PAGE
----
Eastern Phoebe nest with two Brown-headed Cowbird eggs. Cowbird eggs were subsequently removed by an unknown passer-by. . .
Tree Swallows will nest in nestboxes but prefer old snags in wetlands for nesting cavities. Hubbardston, 5/19
. . .resulting in the likelihood that all four of these phoebe nestlings (5/18) will survive.
Great Blue Herons require dead snags in wetlands for their nests. They usually nest in colonies, but a single nest was found in a small beaver pond in Hardwick on 5/24.
This is what a Bobolink nest looks like! The female is building a nest in the grass close to the ground. This could explain the general public's tolerance for mowing of these fields in June, which destroys nest and young. Out of sight, out of mind. Hubbardston, 5/24
Male Bobolinks conspicuously sing and display--as well as mate with more than one female--while females build nests and incubate young within the "protective" tall grasses. If these nests and baby birds were more visible, many people would likely be distressed to see the destruction of the nests when fields are mowed while baby birds are in the nest. Mowing after the second week in July results in hay quality suitable for some agricultural uses and ensures the survival of most, if not all, of the young.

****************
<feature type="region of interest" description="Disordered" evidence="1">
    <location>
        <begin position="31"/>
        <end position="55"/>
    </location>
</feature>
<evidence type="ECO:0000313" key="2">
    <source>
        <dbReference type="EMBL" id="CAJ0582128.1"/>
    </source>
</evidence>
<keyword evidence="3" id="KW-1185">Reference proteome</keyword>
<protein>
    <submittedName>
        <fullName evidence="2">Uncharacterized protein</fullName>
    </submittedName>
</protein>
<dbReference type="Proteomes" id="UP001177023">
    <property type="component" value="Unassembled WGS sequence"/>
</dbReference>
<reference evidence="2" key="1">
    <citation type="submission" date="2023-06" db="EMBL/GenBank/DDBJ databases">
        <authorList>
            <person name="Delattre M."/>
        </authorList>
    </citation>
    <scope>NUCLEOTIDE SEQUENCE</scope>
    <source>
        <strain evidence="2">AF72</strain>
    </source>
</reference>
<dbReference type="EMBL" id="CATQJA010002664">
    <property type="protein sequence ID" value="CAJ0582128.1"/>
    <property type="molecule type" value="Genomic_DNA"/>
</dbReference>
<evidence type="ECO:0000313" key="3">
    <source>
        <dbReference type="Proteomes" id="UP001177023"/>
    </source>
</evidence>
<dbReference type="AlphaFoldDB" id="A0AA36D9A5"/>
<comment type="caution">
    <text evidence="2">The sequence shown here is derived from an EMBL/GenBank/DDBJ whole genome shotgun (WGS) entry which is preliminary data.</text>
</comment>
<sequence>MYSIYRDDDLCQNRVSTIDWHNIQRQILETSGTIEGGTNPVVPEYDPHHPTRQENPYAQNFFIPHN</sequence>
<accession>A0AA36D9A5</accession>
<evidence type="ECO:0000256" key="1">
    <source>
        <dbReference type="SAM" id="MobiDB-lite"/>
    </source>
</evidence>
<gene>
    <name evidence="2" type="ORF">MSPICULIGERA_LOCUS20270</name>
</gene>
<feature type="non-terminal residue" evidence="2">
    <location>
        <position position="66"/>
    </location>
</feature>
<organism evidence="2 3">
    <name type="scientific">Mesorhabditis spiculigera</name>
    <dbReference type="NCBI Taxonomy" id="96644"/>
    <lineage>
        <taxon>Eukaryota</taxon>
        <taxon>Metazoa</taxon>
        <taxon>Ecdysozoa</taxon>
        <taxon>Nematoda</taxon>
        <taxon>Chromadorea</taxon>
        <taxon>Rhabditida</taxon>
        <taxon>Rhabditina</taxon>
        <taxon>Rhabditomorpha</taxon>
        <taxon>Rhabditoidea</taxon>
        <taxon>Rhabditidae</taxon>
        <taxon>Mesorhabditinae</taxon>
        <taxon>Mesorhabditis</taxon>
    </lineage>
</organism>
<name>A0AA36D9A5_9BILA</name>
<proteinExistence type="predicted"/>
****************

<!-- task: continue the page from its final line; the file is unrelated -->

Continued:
Wild Turkey nest with 13 eggs. Hardwick, 5/24. Often hatched in wooded areas, turkey poults are brought by the hens into and close to dense grassy areas for protective cover when they are first hatched (brood rearing period), another good reason to delay hayfield mowing.
House Wrens select nestboxes that are close to protective undergrowth and shrubbery. They are intolerant of other nestbox users nearby and will fill boxes in their territory with small twigs to discourage use.
House Wrens may also destroy eggs and nestlings of nearby nestbox-users such as Tree Swallows and Eastern Bluebirds. Be careful with nestbox placement/habitat and allow plenty of territorial space if you attract wrens. Enjoy the wrens! They are excellent insect predators and occupy a niche in the ecology of your yard and property.